One might accuse me of prejudice since I have a number of pieces in this book, but in a sense, that authorship gives me a unique perspective that is worthy of expression here.
Most books on writing address only one phase of the subject -- how to write a mystery, for example, or using fiction techniques in magazine articles or developing characters. This one is far more ranging in subject matter. Here a variety of published authors speak out with authority on an equally varied number of aspects of writing.
Eileen Workman's "Ten Commandments For Successful Plotting" includes the "Cardinal Sin of Plotting" and presents solutions to the problem of plot development in a succinct and useful nutshell. "Five Mistakes Beginning Writers Make and How To Avoid Them" by Gwenneth Barnes addresses several concerns that often surprise the novice. Marcia Kiser's example of how to map a mystery takes the ouch out of outlining and John Moir describes the importance of narrative arcs in nonfiction. Books used in researching pieces are listed in a "further reading" section at the end of the article.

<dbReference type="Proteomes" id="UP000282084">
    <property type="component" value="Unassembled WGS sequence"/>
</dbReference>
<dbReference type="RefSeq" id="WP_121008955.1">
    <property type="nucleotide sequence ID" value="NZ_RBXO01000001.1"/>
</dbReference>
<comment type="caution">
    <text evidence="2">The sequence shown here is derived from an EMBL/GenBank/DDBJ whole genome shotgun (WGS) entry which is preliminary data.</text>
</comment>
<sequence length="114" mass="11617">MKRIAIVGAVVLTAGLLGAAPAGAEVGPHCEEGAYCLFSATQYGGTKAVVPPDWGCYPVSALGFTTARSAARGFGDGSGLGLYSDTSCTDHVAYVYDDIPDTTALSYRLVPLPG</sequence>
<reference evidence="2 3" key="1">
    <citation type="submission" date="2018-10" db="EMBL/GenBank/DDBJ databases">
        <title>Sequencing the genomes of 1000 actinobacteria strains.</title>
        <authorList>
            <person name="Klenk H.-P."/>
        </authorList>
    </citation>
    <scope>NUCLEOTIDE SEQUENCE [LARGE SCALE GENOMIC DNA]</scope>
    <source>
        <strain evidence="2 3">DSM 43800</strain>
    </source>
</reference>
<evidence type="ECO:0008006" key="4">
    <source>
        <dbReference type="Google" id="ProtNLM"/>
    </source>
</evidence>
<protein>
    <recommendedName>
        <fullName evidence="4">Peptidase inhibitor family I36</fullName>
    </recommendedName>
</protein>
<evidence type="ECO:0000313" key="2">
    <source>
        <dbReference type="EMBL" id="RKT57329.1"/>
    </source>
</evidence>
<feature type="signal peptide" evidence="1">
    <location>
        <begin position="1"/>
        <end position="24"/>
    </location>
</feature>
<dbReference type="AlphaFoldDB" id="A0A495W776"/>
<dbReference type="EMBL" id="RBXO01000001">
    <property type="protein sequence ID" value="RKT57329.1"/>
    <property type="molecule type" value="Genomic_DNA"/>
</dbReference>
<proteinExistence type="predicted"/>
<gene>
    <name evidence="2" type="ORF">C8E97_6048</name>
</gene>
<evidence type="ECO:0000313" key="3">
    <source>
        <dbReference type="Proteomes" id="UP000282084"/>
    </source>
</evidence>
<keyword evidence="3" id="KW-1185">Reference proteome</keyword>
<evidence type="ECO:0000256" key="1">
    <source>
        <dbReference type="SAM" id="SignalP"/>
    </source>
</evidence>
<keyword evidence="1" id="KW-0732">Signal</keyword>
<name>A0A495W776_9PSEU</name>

Pieces on Genre Writing: Memoirs, Historical Novels, Mysteries, the Short Story, Creative Nonfiction are examples of the range of advice and short cuts covered in these articles.
The inquisitive writer, even the most experienced one, will undoubtedly find surprises and new insights here. From taking the slack out of your writing to the use of setting to indicate character, and from addressing writer's block to "I Is Not Me," I challenge anyone to read this book and, when finished, to tell me he or she has not encountered some new concept.
THE BEST OF NOVEL ADVICE is novel (meaning unique) and contains some of the finest advice for writers that you'll find between two covers. I'm proud to be part of it.